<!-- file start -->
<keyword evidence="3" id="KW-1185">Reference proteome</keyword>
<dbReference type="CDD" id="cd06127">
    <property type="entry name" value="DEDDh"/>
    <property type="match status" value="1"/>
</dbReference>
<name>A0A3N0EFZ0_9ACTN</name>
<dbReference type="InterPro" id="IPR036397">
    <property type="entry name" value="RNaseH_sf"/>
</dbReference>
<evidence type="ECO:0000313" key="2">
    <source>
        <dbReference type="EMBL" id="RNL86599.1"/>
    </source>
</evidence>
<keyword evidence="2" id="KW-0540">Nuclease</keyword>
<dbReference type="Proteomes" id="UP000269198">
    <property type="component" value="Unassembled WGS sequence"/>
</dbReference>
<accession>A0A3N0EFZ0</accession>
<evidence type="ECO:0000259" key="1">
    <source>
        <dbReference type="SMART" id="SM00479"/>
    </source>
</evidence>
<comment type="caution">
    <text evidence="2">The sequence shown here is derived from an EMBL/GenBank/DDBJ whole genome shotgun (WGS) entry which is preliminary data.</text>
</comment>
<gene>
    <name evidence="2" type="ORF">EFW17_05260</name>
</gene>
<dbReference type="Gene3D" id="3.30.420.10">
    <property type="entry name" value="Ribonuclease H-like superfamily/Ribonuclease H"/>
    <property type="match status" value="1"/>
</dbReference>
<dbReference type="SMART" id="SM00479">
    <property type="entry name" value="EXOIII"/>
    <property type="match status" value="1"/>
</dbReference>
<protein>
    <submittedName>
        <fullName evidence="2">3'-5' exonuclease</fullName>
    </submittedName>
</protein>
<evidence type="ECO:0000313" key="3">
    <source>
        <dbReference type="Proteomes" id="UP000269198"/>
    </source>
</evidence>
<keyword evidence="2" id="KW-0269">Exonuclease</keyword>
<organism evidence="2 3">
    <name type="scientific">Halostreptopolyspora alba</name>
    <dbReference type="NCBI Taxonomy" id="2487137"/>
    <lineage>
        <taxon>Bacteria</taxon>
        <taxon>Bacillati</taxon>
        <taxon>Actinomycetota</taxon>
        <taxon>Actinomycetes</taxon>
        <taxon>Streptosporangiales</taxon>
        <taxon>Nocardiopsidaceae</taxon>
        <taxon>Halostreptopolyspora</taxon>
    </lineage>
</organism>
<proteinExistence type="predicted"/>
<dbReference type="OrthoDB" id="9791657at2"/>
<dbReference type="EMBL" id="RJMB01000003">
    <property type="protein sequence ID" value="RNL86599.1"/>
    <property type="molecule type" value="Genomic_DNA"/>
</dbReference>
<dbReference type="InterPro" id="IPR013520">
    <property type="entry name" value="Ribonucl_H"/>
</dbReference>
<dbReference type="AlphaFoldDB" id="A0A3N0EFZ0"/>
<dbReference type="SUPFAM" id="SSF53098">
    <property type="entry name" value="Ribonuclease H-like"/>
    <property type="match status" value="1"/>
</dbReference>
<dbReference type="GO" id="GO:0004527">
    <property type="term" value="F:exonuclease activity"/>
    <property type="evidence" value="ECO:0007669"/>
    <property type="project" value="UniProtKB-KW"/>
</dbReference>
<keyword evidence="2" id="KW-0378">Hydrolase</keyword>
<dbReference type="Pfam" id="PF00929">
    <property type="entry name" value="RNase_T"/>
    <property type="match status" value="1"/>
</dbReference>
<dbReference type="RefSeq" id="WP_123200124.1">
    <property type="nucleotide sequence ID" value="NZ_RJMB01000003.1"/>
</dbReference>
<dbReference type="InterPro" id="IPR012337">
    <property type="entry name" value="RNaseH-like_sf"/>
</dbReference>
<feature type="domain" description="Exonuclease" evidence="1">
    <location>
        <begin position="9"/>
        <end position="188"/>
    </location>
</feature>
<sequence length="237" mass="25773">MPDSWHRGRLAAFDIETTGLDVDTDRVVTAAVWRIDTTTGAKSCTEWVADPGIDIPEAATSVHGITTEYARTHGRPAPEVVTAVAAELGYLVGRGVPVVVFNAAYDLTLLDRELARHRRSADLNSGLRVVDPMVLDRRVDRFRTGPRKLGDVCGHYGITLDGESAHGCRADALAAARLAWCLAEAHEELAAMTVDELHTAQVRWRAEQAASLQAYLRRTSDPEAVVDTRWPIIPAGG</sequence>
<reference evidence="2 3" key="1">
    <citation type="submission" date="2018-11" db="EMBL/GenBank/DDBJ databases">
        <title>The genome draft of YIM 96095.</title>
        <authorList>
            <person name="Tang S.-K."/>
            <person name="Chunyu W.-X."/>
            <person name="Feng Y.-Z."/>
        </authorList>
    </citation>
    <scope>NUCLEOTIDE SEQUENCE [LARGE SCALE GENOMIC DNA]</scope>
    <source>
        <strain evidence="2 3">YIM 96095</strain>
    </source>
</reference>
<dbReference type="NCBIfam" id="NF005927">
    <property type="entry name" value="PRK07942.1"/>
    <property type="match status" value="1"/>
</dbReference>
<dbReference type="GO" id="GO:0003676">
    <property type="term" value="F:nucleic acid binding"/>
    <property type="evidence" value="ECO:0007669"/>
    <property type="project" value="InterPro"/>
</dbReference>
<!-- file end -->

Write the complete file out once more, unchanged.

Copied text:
<keyword evidence="3" id="KW-1185">Reference proteome</keyword>
<dbReference type="CDD" id="cd06127">
    <property type="entry name" value="DEDDh"/>
    <property type="match status" value="1"/>
</dbReference>
<name>A0A3N0EFZ0_9ACTN</name>
<dbReference type="InterPro" id="IPR036397">
    <property type="entry name" value="RNaseH_sf"/>
</dbReference>
<evidence type="ECO:0000313" key="2">
    <source>
        <dbReference type="EMBL" id="RNL86599.1"/>
    </source>
</evidence>
<keyword evidence="2" id="KW-0540">Nuclease</keyword>
<dbReference type="Proteomes" id="UP000269198">
    <property type="component" value="Unassembled WGS sequence"/>
</dbReference>
<accession>A0A3N0EFZ0</accession>
<evidence type="ECO:0000259" key="1">
    <source>
        <dbReference type="SMART" id="SM00479"/>
    </source>
</evidence>
<comment type="caution">
    <text evidence="2">The sequence shown here is derived from an EMBL/GenBank/DDBJ whole genome shotgun (WGS) entry which is preliminary data.</text>
</comment>
<gene>
    <name evidence="2" type="ORF">EFW17_05260</name>
</gene>
<dbReference type="Gene3D" id="3.30.420.10">
    <property type="entry name" value="Ribonuclease H-like superfamily/Ribonuclease H"/>
    <property type="match status" value="1"/>
</dbReference>
<dbReference type="SMART" id="SM00479">
    <property type="entry name" value="EXOIII"/>
    <property type="match status" value="1"/>
</dbReference>
<protein>
    <submittedName>
        <fullName evidence="2">3'-5' exonuclease</fullName>
    </submittedName>
</protein>
<evidence type="ECO:0000313" key="3">
    <source>
        <dbReference type="Proteomes" id="UP000269198"/>
    </source>
</evidence>
<keyword evidence="2" id="KW-0269">Exonuclease</keyword>
<organism evidence="2 3">
    <name type="scientific">Halostreptopolyspora alba</name>
    <dbReference type="NCBI Taxonomy" id="2487137"/>
    <lineage>
        <taxon>Bacteria</taxon>
        <taxon>Bacillati</taxon>
        <taxon>Actinomycetota</taxon>
        <taxon>Actinomycetes</taxon>
        <taxon>Streptosporangiales</taxon>
        <taxon>Nocardiopsidaceae</taxon>
        <taxon>Halostreptopolyspora</taxon>
    </lineage>
</organism>
<proteinExistence type="predicted"/>
<dbReference type="OrthoDB" id="9791657at2"/>
<dbReference type="EMBL" id="RJMB01000003">
    <property type="protein sequence ID" value="RNL86599.1"/>
    <property type="molecule type" value="Genomic_DNA"/>
</dbReference>
<dbReference type="InterPro" id="IPR013520">
    <property type="entry name" value="Ribonucl_H"/>
</dbReference>
<dbReference type="AlphaFoldDB" id="A0A3N0EFZ0"/>
<dbReference type="SUPFAM" id="SSF53098">
    <property type="entry name" value="Ribonuclease H-like"/>
    <property type="match status" value="1"/>
</dbReference>
<dbReference type="GO" id="GO:0004527">
    <property type="term" value="F:exonuclease activity"/>
    <property type="evidence" value="ECO:0007669"/>
    <property type="project" value="UniProtKB-KW"/>
</dbReference>
<keyword evidence="2" id="KW-0378">Hydrolase</keyword>
<dbReference type="Pfam" id="PF00929">
    <property type="entry name" value="RNase_T"/>
    <property type="match status" value="1"/>
</dbReference>
<dbReference type="RefSeq" id="WP_123200124.1">
    <property type="nucleotide sequence ID" value="NZ_RJMB01000003.1"/>
</dbReference>
<dbReference type="InterPro" id="IPR012337">
    <property type="entry name" value="RNaseH-like_sf"/>
</dbReference>
<feature type="domain" description="Exonuclease" evidence="1">
    <location>
        <begin position="9"/>
        <end position="188"/>
    </location>
</feature>
<sequence length="237" mass="25773">MPDSWHRGRLAAFDIETTGLDVDTDRVVTAAVWRIDTTTGAKSCTEWVADPGIDIPEAATSVHGITTEYARTHGRPAPEVVTAVAAELGYLVGRGVPVVVFNAAYDLTLLDRELARHRRSADLNSGLRVVDPMVLDRRVDRFRTGPRKLGDVCGHYGITLDGESAHGCRADALAAARLAWCLAEAHEELAAMTVDELHTAQVRWRAEQAASLQAYLRRTSDPEAVVDTRWPIIPAGG</sequence>
<reference evidence="2 3" key="1">
    <citation type="submission" date="2018-11" db="EMBL/GenBank/DDBJ databases">
        <title>The genome draft of YIM 96095.</title>
        <authorList>
            <person name="Tang S.-K."/>
            <person name="Chunyu W.-X."/>
            <person name="Feng Y.-Z."/>
        </authorList>
    </citation>
    <scope>NUCLEOTIDE SEQUENCE [LARGE SCALE GENOMIC DNA]</scope>
    <source>
        <strain evidence="2 3">YIM 96095</strain>
    </source>
</reference>
<dbReference type="NCBIfam" id="NF005927">
    <property type="entry name" value="PRK07942.1"/>
    <property type="match status" value="1"/>
</dbReference>
<dbReference type="GO" id="GO:0003676">
    <property type="term" value="F:nucleic acid binding"/>
    <property type="evidence" value="ECO:0007669"/>
    <property type="project" value="InterPro"/>
</dbReference>